Everyone loves a bargain. That's true every day, but it's especially true today, when it becomes acceptable to partake in unchecked consumerism.
As is the tradition here at CBS Sports, we're using Black Friday as a convenient framing device to explore some potential free-agent bargains. Below, you'll find four players we suspect will outperform their next contracts.
Before we proceed, a word of warning: this column is for the seamhead sickos. You aren't going to find obvious rebound candidates like Luis Severino or Tim Anderson in this column. Here, we play on hard mode. That hasn't prevented us from correctly identifying Carlos Estévez, Pierce Johnson, Jakob Junis, Luis Garcia, Josh Harrison, and Anthony DeSclafani as bargains in past editions.
Who will join that group in 2024?
1. Jacob Stallings, C
Stallings is coming off a miserable two-season run with the Marlins. He's nearing his 34th birthday. His framing grades have slipped since he won the Gold Glove in 2021. Despite all of those reasons why he should be written off as a past-his-prime fringe contributor, we detect some reason for optimism.
Stallings offers an OK foundation of offensive skills, beginning with a disciplined approach and a decent feel for contact. He has one other notable thing going for him, too. Research indicates that a batter's exit velocity on four-seam fastballs is a good predictor of future average exit velocity. That's good news for Stallings, whose 92 mph average exit velocity on four-seamers put him in line with J.T. Realmuto and Willson Contreras, among others.
We don't believe for a second that Stallings will perform on Realmuto or Contreras' level in 2024. We do think it's possible that he hits more like he did during the late stages of his Pirates career. Given the state of the free-agent catching market, that potential should be enough to earn him another gig.
2. Travis Jankowski, OF
We originally ranked Jankowski as a top-50 free agent, but he was eventually bumped off that list by some unexpected option decisions.
You can argue that Jankowski's inclusion comes a year too late -- he established a new career-high in Wins Above Replacement last season as a member of the World Series champion Rangers. Our counter is that we think he could remain effective because of how well his skill set aligns with the New Game.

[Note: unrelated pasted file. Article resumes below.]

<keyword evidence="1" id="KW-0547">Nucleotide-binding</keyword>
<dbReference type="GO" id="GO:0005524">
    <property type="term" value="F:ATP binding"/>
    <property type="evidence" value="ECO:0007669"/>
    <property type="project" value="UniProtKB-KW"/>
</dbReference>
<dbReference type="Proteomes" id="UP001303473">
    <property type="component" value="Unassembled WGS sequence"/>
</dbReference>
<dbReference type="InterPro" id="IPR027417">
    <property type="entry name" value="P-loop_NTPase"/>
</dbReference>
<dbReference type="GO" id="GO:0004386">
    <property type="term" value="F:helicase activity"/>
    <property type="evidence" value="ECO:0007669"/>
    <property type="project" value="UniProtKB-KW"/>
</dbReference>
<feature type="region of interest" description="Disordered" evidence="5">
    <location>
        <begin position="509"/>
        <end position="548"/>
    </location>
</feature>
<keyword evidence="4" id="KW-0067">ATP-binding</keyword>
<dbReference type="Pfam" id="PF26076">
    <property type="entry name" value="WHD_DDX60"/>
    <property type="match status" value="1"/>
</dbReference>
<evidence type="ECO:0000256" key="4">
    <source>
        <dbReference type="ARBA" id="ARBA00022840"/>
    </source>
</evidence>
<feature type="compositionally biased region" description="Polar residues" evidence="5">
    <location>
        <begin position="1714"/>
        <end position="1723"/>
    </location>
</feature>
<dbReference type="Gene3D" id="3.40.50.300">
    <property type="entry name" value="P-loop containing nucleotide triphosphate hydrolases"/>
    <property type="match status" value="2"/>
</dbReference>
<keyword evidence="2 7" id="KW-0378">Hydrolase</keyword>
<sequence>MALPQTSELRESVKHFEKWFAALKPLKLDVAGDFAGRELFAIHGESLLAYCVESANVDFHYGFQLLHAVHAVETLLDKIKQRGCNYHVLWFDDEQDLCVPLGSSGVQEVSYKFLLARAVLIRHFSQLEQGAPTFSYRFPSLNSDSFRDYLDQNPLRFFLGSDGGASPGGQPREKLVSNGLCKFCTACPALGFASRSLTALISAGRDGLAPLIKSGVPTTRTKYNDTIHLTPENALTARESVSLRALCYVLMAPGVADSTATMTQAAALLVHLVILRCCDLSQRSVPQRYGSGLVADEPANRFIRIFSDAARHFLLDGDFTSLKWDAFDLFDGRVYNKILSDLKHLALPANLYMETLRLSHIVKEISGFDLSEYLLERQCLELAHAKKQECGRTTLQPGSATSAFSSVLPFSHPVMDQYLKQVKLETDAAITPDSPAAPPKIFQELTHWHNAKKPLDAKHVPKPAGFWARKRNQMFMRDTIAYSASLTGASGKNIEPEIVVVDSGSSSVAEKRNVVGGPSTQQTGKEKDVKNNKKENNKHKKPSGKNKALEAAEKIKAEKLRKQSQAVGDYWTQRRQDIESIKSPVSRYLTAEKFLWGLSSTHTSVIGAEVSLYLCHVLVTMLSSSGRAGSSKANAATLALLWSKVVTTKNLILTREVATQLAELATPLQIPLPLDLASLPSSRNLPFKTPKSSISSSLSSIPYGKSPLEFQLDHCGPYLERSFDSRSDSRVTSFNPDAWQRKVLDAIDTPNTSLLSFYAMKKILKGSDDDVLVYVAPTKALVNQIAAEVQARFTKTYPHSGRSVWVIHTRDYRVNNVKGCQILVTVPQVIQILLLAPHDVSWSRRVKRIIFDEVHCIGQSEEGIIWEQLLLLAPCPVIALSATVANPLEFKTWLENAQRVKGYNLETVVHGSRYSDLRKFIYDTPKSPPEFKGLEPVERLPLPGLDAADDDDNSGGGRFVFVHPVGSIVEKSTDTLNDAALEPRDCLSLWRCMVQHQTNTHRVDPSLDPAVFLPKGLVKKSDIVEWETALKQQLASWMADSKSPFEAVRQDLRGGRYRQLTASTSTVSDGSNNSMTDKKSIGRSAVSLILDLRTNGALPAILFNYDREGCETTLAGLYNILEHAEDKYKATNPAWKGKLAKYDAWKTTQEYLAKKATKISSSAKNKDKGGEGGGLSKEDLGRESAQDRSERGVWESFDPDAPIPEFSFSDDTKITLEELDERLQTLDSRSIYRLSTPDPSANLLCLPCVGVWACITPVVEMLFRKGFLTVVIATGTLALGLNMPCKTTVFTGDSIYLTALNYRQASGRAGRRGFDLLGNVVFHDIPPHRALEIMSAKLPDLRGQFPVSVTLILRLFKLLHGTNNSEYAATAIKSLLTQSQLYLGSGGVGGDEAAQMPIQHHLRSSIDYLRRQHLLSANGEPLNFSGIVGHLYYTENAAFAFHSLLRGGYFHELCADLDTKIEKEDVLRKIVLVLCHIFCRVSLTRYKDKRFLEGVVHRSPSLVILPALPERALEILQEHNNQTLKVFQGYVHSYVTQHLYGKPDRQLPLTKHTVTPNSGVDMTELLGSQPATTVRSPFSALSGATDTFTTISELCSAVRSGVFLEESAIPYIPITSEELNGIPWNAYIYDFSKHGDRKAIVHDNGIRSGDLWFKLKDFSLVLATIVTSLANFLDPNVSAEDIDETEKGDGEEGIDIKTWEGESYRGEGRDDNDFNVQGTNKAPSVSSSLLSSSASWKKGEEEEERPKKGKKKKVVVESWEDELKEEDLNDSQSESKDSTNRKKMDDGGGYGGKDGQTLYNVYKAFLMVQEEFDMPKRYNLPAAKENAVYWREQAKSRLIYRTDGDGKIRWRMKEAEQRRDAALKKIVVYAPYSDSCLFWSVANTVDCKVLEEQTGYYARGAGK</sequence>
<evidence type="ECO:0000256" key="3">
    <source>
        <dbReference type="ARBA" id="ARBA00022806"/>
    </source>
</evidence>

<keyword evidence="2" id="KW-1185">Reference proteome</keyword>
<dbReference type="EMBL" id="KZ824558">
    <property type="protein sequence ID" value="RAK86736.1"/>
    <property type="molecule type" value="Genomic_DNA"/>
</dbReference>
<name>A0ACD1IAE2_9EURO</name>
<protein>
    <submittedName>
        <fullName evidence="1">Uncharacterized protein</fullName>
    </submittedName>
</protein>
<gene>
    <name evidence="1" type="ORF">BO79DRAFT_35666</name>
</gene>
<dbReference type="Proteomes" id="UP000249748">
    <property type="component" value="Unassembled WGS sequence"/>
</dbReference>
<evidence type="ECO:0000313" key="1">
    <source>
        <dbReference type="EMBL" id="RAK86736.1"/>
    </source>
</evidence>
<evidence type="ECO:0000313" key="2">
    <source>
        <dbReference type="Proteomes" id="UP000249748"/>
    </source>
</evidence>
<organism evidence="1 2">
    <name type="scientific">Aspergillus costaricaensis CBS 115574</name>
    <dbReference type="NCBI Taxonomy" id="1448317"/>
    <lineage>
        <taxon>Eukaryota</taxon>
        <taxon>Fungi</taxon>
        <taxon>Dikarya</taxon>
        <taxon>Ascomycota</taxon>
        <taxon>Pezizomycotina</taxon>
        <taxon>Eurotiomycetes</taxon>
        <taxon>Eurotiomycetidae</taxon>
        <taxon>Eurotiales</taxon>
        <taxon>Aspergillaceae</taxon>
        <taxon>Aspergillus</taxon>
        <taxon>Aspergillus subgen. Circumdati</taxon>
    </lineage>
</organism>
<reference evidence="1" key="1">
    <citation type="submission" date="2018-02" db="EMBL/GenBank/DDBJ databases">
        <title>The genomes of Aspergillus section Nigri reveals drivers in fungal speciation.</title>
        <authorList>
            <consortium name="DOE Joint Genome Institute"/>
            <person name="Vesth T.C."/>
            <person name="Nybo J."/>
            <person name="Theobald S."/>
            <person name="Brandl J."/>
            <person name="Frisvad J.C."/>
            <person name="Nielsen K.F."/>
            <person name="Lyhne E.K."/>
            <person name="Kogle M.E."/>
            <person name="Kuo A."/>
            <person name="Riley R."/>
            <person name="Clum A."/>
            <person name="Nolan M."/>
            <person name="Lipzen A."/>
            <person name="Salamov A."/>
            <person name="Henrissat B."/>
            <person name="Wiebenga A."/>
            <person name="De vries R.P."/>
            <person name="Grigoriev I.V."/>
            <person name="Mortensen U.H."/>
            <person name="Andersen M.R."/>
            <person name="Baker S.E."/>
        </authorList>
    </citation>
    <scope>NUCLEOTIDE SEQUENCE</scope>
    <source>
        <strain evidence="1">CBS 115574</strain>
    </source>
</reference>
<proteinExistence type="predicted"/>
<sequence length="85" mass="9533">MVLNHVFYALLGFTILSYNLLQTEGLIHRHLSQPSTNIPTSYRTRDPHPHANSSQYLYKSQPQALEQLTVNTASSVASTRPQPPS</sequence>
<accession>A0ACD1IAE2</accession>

Jankowski is a patient slap hitter with an appreciable talent for spraying low-flying batted balls back up the middle. He's extremely fast, and last season he went 19 for 20 on stolen-base attempts. Defensively, he's best deployed in left, where he's an asset despite a below-average arm.
If that sounds like a spare outfielder to you, well … that's the point. Jankowski isn't going to receive a lucrative multi-year deal to be someone's Plan A. What we're banking on by including him here is that he'll slot into a part-time role and outproduce relative to expectations, if largely on a rate-stat basis.
3. Cole Waites, RHP
One trend in pitching is the desire for hurlers who throw rising fastballs from lower arm slots. Waites meets both criteria. He imparts more than 17 inches of induced vertical break on his mid-90s heater, and he does so while releasing it about 65 inches from the ground. If he qualified, that would put him around the 80th percentile for the former and the 20th percentile for the other.
Factor in a slider that generated more than 45% whiffs last season, and you have the making for an interesting right-handed relief pitcher.
The catch with Waites is his control. He walked 27 batters last season in 32 minor-league appearances. The year prior, he walked 22 batters in 41 innings. We recognize the absurdity of clamoring for a pitcher to get back to walking only 4.8 batters per nine innings, but we think that Waites could be a surprisingly effective middle-relief option if he can do just that.
The Giants non-tendered Waites earlier this month, suggesting he could be had on a minor-league pact.
4. Freddy Pacheco, RHP
Pacheco didn't pitch last season, and he might not pitch next season after undergoing Tommy John surgery in June. (These days, pitchers require about 14 months, tail to tip, giving him little margin for error if he wants to participate in the 2024 campaign.) The Tigers understandably non-tendered him to clear a spot on their 40-player roster. We think Pacheco has a chance to become a nifty long-term addition for some patient club.
The last time Pacheco pitched (then as a member of the Cardinals organization), he was showing off high-leverage stuff. We're talking a mid-90s heater with big-time rise and a bullet slider with a well-above-average whiff rate.
If Pacheco can make a full recovery, and perhaps find a little more consistency with his location, he could end up pitching late in games.